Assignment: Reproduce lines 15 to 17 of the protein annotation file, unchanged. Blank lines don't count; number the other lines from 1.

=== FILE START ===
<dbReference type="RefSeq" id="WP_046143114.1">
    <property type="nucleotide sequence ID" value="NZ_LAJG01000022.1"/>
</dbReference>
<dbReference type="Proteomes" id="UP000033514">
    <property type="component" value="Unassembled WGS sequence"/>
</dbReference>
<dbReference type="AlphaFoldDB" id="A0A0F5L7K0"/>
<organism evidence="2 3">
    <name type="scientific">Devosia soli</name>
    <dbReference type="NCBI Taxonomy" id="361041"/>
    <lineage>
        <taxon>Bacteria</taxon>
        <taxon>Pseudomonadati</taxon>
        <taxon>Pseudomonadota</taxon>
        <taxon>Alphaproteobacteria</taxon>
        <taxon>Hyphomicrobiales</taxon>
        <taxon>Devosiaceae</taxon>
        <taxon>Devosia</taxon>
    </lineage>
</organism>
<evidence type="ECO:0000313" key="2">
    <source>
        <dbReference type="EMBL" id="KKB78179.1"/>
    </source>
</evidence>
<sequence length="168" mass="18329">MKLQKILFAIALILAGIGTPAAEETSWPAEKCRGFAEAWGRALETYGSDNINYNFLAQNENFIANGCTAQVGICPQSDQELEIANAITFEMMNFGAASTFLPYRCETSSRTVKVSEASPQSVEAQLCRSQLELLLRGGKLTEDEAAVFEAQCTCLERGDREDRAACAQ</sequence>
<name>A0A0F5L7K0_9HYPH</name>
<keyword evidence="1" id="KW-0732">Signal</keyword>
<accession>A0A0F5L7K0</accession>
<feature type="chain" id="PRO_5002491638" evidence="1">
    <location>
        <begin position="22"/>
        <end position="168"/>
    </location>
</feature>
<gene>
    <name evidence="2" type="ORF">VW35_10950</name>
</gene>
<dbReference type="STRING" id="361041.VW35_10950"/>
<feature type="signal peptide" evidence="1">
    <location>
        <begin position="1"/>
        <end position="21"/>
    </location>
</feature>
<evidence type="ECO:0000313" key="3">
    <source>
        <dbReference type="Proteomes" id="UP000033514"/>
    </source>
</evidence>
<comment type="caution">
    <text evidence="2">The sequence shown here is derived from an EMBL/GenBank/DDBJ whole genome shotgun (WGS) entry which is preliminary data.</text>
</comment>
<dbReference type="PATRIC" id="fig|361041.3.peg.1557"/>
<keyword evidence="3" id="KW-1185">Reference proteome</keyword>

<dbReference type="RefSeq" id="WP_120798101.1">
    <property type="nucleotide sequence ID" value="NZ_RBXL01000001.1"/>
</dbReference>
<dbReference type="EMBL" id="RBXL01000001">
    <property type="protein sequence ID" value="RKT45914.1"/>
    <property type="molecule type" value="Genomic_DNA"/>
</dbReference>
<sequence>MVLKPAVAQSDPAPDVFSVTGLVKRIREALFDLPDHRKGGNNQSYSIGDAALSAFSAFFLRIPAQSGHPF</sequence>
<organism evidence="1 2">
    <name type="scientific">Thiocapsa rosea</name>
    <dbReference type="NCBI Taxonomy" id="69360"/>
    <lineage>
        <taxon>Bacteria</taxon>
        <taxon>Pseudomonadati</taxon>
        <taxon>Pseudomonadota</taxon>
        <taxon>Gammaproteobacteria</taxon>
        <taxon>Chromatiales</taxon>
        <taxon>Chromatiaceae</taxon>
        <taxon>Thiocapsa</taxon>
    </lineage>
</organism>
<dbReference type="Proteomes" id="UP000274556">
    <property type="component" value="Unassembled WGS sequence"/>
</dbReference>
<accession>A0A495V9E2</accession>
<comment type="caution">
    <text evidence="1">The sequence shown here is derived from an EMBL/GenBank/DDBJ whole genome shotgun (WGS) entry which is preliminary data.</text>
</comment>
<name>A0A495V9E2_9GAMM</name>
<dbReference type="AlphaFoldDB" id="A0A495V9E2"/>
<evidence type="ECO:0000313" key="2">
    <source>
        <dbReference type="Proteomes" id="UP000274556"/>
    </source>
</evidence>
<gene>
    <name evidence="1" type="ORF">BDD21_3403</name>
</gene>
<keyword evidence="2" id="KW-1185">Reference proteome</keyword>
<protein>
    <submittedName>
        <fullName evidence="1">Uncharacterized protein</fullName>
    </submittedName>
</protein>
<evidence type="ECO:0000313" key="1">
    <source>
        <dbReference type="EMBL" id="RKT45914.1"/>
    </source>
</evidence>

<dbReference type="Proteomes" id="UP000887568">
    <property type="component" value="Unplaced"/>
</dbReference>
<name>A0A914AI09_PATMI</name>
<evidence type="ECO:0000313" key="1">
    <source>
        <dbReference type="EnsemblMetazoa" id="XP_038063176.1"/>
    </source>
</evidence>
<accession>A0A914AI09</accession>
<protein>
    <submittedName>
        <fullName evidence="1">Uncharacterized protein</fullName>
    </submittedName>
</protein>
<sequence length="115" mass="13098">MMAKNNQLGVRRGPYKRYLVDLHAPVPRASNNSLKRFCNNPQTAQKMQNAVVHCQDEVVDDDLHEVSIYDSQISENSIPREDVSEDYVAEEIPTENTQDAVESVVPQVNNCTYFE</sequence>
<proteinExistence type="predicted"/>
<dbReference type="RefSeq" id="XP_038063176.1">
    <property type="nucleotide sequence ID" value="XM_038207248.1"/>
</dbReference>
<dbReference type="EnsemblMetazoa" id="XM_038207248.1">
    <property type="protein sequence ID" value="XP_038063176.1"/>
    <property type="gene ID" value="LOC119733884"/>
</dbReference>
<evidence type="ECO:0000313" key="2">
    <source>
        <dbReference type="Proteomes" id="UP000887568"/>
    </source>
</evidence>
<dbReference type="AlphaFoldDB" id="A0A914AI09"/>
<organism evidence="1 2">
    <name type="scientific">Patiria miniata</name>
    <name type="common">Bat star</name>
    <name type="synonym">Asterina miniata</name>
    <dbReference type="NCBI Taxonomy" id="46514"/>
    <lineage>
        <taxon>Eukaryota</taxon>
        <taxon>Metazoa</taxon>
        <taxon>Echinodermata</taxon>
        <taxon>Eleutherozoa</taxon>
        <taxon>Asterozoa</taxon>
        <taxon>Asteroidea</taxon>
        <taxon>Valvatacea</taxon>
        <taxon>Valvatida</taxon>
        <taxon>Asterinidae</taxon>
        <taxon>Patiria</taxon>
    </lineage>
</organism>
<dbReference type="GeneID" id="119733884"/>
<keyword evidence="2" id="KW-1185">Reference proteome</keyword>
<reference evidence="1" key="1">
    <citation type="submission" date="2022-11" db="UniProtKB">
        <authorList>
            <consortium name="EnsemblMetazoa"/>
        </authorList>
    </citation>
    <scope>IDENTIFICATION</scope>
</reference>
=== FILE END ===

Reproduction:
        <taxon>Alphaproteobacteria</taxon>
        <taxon>Hyphomicrobiales</taxon>
        <taxon>Devosiaceae</taxon>